Is your data under lock and key?
Posted on 7th May 2015 by Fleur Murphy
How many times have you given out your personal details online without batting an eyelid?
From online shopping, to social media, to simply working day-to-day on a computer, digital information sharing has become so commonplace it’s easy to be lulled into a false sense of security.
The truth is, your database is the lifeblood of your business, and breaches to your information could have a huge impact on your bottom line. Here are our top tips to ensuring your valuable data is under lock and key – and stays there.
The issue: Looks can be deceiving
Scammers these days are getting smart. They’ll do anything they can to convince you they’re legitimate, and aren’t about to rip you off or steal your life savings. Scam emails often look like the real thing – for example, some scammers will send you an email that looks just like one your bank might send, and even clicks through to a page that looks just like your bank’s website.
The answer: Take a closer look
So how do you tell the difference between an offer from a trusted source, and a scammer who wants to steal your hard-earned money? One key thing to remember is that a legitimate business will never send you an email asking you for your password. If they do – beware! Don’t click on the email, and contact the real business immediately to let them know there is a potential scam around.
The issue: You’ve lost everything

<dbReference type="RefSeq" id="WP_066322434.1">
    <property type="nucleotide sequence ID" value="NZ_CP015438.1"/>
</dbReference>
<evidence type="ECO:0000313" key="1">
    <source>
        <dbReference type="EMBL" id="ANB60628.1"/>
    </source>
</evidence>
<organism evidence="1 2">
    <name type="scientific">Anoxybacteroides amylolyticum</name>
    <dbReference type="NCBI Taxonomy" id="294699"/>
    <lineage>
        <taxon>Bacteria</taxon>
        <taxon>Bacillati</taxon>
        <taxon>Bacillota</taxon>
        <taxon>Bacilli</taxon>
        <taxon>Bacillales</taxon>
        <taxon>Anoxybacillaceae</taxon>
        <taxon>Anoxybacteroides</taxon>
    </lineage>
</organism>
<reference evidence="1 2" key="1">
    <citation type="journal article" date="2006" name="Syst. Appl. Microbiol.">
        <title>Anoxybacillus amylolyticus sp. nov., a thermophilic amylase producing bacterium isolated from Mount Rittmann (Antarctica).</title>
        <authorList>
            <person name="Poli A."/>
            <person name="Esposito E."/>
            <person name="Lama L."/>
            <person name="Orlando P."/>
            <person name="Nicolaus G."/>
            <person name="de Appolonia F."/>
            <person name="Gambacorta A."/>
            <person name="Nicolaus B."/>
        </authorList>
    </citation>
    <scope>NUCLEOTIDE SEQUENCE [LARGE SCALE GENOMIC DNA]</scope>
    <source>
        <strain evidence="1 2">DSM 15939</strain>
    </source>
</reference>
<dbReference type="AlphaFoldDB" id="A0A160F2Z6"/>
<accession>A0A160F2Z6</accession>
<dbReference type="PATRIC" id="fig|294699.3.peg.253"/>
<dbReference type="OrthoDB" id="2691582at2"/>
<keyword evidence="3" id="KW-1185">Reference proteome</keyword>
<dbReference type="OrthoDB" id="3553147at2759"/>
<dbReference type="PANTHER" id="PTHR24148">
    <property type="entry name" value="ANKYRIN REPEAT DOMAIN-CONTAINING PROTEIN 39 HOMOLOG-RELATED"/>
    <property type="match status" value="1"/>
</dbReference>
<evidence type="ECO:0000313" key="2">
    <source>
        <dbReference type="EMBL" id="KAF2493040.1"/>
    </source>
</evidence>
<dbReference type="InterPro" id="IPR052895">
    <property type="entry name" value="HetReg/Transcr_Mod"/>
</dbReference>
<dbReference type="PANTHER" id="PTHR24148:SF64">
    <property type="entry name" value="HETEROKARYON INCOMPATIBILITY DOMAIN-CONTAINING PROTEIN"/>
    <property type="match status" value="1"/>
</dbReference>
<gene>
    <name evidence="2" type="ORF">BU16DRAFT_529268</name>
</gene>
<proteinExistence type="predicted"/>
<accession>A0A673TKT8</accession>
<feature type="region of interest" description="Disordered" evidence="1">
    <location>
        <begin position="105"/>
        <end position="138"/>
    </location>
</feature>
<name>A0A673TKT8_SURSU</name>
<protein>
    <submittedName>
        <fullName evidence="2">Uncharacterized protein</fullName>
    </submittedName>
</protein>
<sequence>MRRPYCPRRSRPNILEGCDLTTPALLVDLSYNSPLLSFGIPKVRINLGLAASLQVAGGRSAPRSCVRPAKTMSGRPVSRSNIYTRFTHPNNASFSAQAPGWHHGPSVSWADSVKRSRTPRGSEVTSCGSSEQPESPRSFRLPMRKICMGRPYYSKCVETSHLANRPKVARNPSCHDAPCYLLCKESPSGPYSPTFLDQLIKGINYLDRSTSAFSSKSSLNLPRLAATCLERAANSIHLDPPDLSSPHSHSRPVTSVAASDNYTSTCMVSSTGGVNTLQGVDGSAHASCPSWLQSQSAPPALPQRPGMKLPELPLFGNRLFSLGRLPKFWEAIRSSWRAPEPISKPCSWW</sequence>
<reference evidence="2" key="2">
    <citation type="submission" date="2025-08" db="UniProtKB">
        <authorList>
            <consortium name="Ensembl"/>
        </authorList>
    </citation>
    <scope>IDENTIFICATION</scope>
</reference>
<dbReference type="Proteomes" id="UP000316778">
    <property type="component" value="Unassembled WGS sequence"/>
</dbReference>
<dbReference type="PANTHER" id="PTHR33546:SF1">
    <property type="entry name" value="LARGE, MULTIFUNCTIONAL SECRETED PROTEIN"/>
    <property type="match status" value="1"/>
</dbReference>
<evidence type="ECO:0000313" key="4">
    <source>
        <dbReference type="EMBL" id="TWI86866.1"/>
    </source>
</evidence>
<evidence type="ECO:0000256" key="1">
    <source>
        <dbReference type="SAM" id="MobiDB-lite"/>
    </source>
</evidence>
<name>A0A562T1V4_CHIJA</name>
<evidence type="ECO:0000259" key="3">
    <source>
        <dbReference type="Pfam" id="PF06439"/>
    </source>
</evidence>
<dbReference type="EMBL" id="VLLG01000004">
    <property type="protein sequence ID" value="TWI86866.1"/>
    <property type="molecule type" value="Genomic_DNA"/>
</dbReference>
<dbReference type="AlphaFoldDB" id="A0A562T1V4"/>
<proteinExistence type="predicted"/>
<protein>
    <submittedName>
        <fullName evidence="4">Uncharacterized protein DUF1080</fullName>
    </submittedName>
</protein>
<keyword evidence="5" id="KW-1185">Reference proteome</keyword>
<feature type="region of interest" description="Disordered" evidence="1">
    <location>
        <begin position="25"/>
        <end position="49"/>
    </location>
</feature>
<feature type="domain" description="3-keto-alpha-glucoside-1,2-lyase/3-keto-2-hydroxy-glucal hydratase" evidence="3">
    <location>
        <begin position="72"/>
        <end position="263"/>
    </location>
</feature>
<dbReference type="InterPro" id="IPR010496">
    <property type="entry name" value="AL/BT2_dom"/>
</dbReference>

We’ve all been there – you’ve been run off your feet all day, you’re struggling to find the time to breathe, let alone take a proper break, and BAM! your computer dies. If you didn't 'remember' to back up your database, you could have just lost invaluable information including your client data, transaction history and future appointments.
The answer: Automated backups!
Automated backups can be a lifesaver when your computer crashes, or when faced with theft or damage to your hardware. With BackMEup, your valuable data is backed up off-site every few hours, and can be retrieved with just one phone call to Shortcuts.
The issue: Internal security issues
You discovered some unusual activity in your system and there's money missing from the till. You can track the transactions to one staff member's pin, but they say they shared their access code with the rest of the team. How do you get to the bottom of the story?
The answer: Be strict on security
Sharing pin codes should be a very serious offense - and enforced strictly in your business. Make sure your staff members know the consequences of doing this and why it's important to never share this information. To take this to the next level, you can also implement the Shortcuts fingerprint security system.